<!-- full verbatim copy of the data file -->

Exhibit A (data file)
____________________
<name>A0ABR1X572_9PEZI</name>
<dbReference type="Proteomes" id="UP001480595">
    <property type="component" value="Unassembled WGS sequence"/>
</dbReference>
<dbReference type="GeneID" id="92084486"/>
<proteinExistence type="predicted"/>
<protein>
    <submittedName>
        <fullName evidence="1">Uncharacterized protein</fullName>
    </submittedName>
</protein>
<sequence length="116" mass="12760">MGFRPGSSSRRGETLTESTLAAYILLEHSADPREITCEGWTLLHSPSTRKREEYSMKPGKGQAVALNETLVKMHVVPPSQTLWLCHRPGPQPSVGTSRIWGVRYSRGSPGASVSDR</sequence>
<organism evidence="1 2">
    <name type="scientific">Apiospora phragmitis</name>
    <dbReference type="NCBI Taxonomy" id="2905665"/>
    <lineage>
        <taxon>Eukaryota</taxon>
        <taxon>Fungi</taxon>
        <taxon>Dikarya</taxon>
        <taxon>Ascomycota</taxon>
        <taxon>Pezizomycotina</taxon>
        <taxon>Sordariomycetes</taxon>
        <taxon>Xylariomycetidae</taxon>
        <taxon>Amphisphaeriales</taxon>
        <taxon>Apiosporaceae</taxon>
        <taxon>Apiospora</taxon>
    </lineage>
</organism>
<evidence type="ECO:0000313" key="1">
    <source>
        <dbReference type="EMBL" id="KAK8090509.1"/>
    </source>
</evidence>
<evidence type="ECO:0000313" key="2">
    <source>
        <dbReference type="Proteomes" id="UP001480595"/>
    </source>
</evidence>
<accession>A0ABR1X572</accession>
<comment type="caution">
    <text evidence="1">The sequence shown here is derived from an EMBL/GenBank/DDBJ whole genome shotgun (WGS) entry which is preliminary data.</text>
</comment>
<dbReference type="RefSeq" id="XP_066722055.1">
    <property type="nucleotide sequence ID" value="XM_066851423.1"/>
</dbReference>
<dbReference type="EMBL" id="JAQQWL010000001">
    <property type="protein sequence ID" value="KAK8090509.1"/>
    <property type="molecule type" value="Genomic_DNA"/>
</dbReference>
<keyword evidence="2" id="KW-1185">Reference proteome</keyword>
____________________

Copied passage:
<name>A0ABR1X572_9PEZI</name>
<dbReference type="Proteomes" id="UP001480595">
    <property type="component" value="Unassembled WGS sequence"/>
</dbReference>
<dbReference type="GeneID" id="92084486"/>
<proteinExistence type="predicted"/>
<protein>
    <submittedName>
        <fullName evidence="1">Uncharacterized protein</fullName>
    </submittedName>
</protein>
<sequence length="116" mass="12760">MGFRPGSSSRRGETLTESTLAAYILLEHSADPREITCEGWTLLHSPSTRKREEYSMKPGKGQAVALNETLVKMHVVPPSQTLWLCHRPGPQPSVGTSRIWGVRYSRGSPGASVSDR</sequence>
<organism evidence="1 2">
    <name type="scientific">Apiospora phragmitis</name>
    <dbReference type="NCBI Taxonomy" id="2905665"/>
    <lineage>
        <taxon>Eukaryota</taxon>
        <taxon>Fungi</taxon>
        <taxon>Dikarya</taxon>
        <taxon>Ascomycota</taxon>
        <taxon>Pezizomycotina</taxon>
        <taxon>Sordariomycetes</taxon>
        <taxon>Xylariomycetidae</taxon>
        <taxon>Amphisphaeriales</taxon>
        <taxon>Apiosporaceae</taxon>
        <taxon>Apiospora</taxon>
    </lineage>
</organism>
<evidence type="ECO:0000313" key="1">
    <source>
        <dbReference type="EMBL" id="KAK8090509.1"/>
    </source>
</evidence>
<evidence type="ECO:0000313" key="2">
    <source>
        <dbReference type="Proteomes" id="UP001480595"/>
    </source>
</evidence>
<accession>A0ABR1X572</accession>
<comment type="caution">
    <text evidence="1">The sequence shown here is derived from an EMBL/GenBank/DDBJ whole genome shotgun (WGS) entry which is preliminary data.</text>
</comment>
<dbReference type="RefSeq" id="XP_066722055.1">
    <property type="nucleotide sequence ID" value="XM_066851423.1"/>
</dbReference>
<dbReference type="EMBL" id="JAQQWL010000001">
    <property type="protein sequence ID" value="KAK8090509.1"/>
    <property type="molecule type" value="Genomic_DNA"/>
</dbReference>
<keyword evidence="2" id="KW-1185">Reference proteome</keyword>